The Triumph of Love

the triumph of love,marivauxTHE TRIUMPH OF LOVE


CSC Theatre, NYC

March 29 – May 8, 1994

WRITTEN BY: Marivaux

DIRECTED BY: Michael Mayer


Margaret Welsh – Leonide
Camryn Manheim – Corine
Daniel Jenkins – Harlequin
Garret Dillahunt – Agis
Umit Celebi – Dimas
Randy Danson – Leontine
Thom Christopher – Hermocrate
Christine Gummere – Cellist


“The Triumph of Love” is also a wonderfully convoluted farce: in order to court Agis, the intensely naive young prince she’s fallen in love with from afar, the equally young, headstrong Phocion, a princess, disguises herself as a man to be accepted in the household where Agis has been raised since boyhood. Phocion has little difficulty with Agis. He immediately falls for her as a boy, and is even more delighted when he learns she’s a girl. Yet to stay in the house, Phocion also winds up having to be the love object of Hermocrate, Agis’s guardian, a stuffy, pompous philosopher who sees through her male disguise, and Hermocrate’s unmarried sister, Leontine, who thinks that Phocion is a man from heaven. (…)

Within the limited space of the company’s theater, Michael Mayer has directed a first-rate production from James Magruder’s unhackneyed translation. Mr. Magruder retains the flavor of Marivaux’s flowery locutions, which establish a world in timeless limbo, but his translation also accommodates the kind of anachronisms that give the charade a contemporary edge. Some of these are more inspired than others.

Margaret Welsh is a determined, pretty, very sweet Phocion, a woman who will make a great queen when, eventually (you feel sure), Agis wanders off, self-absorbed, into a midlife crisis. In this role, Garret Dillahunt gives one of the funniest, most recklessly physical slapstick performances I’ve seen since Kevin Kline absconded with “On the 20th Century.” Also more than proficient are Thom Christopher as Hermocrate and Randy Danson as the vulnerable Leontine. Good support is provided by Daniel Jenkins as the ebullient, conniving Harlequin, Umit Celebi as a dimwitted gardener and Camryn Manheim, who appears as Phocion’s properly skeptical maid. [NY Times]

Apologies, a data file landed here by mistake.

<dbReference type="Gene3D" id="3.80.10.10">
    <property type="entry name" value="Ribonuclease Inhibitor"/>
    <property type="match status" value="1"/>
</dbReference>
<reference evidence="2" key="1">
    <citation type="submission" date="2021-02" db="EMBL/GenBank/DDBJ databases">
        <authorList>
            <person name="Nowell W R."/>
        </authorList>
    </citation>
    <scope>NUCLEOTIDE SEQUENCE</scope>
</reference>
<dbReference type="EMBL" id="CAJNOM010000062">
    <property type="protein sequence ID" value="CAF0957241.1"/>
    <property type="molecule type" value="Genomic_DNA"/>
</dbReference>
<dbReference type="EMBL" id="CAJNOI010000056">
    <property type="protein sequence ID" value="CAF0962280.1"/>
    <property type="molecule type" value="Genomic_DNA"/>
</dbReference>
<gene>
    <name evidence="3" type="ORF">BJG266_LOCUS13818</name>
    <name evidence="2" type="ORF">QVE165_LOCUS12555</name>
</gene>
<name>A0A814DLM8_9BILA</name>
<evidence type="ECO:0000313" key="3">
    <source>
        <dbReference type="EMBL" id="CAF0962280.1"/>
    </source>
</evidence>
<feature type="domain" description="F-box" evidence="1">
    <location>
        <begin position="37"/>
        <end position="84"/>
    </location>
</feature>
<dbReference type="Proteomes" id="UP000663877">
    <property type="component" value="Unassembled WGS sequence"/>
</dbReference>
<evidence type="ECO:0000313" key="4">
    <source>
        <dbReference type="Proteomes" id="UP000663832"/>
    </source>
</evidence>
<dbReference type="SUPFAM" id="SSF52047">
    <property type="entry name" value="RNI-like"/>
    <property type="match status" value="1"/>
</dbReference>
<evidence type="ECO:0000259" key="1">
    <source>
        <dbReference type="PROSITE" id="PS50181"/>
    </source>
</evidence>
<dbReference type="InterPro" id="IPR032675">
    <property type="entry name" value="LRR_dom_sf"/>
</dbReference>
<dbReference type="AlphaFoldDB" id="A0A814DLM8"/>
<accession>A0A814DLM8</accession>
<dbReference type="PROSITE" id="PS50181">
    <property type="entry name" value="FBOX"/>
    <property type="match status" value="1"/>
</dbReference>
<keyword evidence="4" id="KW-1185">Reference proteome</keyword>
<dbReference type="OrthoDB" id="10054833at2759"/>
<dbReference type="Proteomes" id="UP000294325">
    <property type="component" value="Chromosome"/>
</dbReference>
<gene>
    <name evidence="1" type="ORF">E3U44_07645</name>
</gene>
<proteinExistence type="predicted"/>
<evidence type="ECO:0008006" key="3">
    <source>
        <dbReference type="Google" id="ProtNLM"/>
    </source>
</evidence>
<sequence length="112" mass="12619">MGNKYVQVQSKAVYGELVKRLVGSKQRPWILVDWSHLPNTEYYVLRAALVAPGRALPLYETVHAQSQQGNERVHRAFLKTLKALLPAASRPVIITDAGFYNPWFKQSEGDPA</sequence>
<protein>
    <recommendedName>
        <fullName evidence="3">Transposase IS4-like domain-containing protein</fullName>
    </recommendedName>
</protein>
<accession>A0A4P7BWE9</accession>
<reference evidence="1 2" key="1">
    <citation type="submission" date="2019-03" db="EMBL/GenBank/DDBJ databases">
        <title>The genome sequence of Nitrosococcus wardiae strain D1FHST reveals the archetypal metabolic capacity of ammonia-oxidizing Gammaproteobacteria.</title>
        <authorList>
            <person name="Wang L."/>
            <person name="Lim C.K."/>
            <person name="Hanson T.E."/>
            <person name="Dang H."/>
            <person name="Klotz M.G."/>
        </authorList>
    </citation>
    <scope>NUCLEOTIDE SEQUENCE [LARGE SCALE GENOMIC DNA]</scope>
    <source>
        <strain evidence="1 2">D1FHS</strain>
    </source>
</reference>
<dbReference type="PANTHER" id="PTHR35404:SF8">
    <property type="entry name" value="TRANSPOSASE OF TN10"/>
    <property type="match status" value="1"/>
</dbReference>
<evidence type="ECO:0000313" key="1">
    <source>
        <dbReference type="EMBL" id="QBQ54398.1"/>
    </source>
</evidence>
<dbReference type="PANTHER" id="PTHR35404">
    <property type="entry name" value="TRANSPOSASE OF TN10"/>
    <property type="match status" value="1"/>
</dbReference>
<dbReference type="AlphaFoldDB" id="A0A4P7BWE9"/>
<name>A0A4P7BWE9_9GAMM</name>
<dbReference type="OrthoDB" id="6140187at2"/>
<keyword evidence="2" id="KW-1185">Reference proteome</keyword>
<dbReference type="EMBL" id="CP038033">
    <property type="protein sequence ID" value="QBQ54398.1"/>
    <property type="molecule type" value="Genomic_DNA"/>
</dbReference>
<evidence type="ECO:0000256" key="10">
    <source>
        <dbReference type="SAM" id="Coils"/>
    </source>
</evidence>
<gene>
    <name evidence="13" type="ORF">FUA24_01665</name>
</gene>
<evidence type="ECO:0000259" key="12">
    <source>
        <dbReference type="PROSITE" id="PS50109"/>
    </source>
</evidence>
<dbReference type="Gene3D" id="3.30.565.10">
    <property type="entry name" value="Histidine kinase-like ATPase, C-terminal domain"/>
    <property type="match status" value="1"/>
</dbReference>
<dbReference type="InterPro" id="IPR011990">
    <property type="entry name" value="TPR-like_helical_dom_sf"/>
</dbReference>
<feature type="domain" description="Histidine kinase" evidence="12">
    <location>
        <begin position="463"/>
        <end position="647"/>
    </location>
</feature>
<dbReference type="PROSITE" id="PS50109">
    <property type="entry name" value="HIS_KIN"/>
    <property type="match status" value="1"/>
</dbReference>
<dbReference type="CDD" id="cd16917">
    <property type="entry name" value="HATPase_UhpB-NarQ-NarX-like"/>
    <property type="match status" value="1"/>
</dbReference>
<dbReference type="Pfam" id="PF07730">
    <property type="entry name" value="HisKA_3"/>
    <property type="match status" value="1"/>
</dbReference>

Like nearly all the dramatic works by this 18th-century Frenchman, “Triumph” is concerned with love, how it comes about, how it can be helped along and what effect it has on usually rational people. In the course of the play, Phocion, an enterprising young lad, sees to it that three of the major characters fall head over heels for him. The catch is, Phocion is really Leonide, a princess in disguise.

Hermocrate (Thom Christopher), a chilly philosopher, soon discovers the sensual woman under the male togs and warms to her. Leontine (Randy Danson), Hermocrate’s foolish middle-aged sister, believes she’s dealing with an impetuous man, while Agis (Garret Dillahunt), the handsome if slow-witted young prince who is the real object of Phocion’s desires, just thinks he has acquired a new best friend. The actress playing Phocion/ Leonide has to give them all good reason for their delusions and even lose her own bearings now and again. [NY Times]